Bryan Price might be under a bit of stress. Disregarding team secrets becoming “world events”, Price has had to deal with a pretty good rotation having many of their quality starts squandered either by lack of offense or the game of Russian roulette that is the Reds’ middle relief corps, which has probably put the guy on edge (not that his outburst was right or justified, mind you).

Even after two straight wins, anyone not named Hoover or Chapman puts one heck of a knot in my throat if I see their jerseys trotting in from the outfield. Kevin Gregg threw his second scoreless frame in a row last night, but the bullpen’s numbers are still unsettling. Among all teams, the Cincinnati bullpen has the worst FIP (5.15), third-worst WHIP (1.47), eighth-highest batting average against (.247, while having a close-to-average .280 BABIP), and second-most home runs surrendered (7) while facing the fewer batters than all but seven other ballclubs.

We know the problem children sitting on the pine in the outfield from the contributors. Chapman is still untouchable and underutilized if anything negative could be said. J.J. Hoover is the second-most reliable reliever in the bullpen (though his three-walk outing last night wasn’t encouraging) and is keeping the ball in the ballpark with the aid of a 2.25 ground ball to fly ball ratio. As for the rest…

Reds bullpen TBF

via Fangraphs

Yikes. Manny Parra has retired only half of the batters he’s faced and batters are hitting .455 against him. Outside of Hoover and Chapman, only Tony Cingrani and Jumbo Diaz have swinging strike rates over the league average (9.5%). However, Cingrani is getting fewer guys to chase his pitches out of the zone and is getting hit harder judging from that 28.6% line drive rate.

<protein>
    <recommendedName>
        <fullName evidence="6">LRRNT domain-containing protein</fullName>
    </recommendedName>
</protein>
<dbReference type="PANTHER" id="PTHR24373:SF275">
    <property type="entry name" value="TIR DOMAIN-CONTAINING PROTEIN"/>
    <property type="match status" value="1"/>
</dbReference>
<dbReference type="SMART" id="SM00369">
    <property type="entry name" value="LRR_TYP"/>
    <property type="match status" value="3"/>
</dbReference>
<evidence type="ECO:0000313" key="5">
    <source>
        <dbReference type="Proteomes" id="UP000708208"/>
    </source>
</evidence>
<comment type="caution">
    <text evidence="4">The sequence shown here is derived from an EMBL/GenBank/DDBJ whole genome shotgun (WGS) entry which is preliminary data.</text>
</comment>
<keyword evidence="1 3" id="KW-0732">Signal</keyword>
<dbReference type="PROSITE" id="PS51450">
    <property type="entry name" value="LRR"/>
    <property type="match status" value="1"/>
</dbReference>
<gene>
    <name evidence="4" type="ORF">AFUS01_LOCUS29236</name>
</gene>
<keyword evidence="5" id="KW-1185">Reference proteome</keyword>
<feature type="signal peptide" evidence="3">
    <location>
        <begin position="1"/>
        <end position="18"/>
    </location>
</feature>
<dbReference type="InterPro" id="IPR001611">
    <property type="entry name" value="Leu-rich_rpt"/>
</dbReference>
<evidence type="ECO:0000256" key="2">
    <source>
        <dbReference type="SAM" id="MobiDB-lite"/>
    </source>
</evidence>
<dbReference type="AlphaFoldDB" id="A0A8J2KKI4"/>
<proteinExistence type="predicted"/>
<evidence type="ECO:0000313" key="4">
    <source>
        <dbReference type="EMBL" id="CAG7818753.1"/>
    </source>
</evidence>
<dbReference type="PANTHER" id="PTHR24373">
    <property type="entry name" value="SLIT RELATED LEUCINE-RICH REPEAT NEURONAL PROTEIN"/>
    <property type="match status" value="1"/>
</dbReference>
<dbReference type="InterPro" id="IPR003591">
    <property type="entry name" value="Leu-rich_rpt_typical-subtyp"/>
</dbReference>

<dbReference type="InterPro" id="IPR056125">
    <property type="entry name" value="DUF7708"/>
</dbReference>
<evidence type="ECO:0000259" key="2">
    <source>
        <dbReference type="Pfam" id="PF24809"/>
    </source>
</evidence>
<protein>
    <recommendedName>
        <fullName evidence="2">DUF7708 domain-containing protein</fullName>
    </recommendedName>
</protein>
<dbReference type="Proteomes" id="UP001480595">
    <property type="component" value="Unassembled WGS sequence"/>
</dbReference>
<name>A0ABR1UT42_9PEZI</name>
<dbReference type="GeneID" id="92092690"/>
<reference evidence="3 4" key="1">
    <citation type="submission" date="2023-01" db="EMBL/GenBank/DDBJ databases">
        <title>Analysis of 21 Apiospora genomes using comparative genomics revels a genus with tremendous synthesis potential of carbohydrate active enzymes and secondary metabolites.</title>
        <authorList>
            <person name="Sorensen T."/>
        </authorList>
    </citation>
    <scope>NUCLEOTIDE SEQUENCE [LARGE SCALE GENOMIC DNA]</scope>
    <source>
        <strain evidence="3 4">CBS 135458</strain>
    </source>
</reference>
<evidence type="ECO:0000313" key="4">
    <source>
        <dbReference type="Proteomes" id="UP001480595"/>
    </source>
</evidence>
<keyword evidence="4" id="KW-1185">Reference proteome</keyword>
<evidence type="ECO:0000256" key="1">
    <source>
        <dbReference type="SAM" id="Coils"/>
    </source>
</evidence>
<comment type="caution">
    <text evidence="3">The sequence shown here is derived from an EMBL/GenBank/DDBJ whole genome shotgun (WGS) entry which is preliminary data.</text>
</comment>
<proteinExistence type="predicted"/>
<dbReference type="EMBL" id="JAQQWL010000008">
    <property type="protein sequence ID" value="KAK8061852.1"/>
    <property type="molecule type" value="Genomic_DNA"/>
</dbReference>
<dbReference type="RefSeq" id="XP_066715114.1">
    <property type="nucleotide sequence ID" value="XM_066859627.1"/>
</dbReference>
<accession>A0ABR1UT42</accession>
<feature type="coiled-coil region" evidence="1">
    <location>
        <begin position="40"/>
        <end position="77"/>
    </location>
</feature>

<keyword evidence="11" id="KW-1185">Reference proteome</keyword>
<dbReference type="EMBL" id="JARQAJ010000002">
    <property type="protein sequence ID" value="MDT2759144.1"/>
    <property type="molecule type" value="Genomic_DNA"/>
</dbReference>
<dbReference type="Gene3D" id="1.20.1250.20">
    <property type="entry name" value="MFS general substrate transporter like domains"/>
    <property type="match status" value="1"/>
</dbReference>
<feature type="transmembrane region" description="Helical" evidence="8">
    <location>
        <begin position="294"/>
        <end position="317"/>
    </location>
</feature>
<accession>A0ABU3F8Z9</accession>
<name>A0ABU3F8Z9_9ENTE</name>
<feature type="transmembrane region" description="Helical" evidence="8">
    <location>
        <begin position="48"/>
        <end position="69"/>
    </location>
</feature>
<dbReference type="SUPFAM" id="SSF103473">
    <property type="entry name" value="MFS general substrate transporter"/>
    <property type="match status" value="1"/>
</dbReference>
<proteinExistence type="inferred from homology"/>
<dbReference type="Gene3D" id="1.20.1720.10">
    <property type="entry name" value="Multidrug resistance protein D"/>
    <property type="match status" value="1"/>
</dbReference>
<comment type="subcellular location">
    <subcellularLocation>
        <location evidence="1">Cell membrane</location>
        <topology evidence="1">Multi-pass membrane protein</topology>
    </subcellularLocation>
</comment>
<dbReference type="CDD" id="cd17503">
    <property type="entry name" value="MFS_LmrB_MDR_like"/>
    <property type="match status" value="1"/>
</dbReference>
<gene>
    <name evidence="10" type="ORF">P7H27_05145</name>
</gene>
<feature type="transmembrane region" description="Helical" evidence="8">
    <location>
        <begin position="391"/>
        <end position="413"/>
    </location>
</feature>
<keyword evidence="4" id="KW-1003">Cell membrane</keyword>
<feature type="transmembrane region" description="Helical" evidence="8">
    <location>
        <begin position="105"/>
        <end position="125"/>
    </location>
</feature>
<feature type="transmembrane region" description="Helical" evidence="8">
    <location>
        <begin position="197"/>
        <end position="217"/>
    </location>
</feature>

For some perspective, among the 258 relievers who have made an appearance in 2015, Kevin Gregg has the 15th-worst FIP, Badenhop the 21st-worst, Parra the 37th, and Diaz is 42nd. Sorting by WHIP doesn’t make it much better, as Parra has the second-worst in all of baseball and Cingrani, Hoover, Badenhop, and Gregg are all in the bottom 100. Gregg also has the ignominious honor of being one of only four relievers in baseball to have surrendered three homers thus far.

Okay, now take a breath and repeat to yourself “three weeks in, three weeks in, three weeks in…” No one outside of Chapman or Diaz has pitched over six innings yet. Tony Cingrani has made just three appearances and hasn’t been brought into a game in over a week. Burke Badenhop can’t possibly maintain a 28.6% HR/FB ratio with a sustained workload. But, just like Russian roulette, you have no idea when the next explosion might come and from whom. It’s obviously more stressful for a team (and a manager) when you have to determine whether a player’s bad beginning to the season is indicative of their actual talent as opposed to a hot start. I think we all have our minds made up about Kevin Gregg, so that leaves a couple storylines: Can Jumbo be the bridge to Chapman when Hoover isn’t available? Is Burke Badenhop too hittable to be effective? Can Cingrani or Parra be the lefty the middle relief corps so badly needs? Will Bryan Price use Chapman for more than an inning occasionally?

The only way to find out is to play the game. It’s just lately it feels like that gun has three or four full chambers instead of one.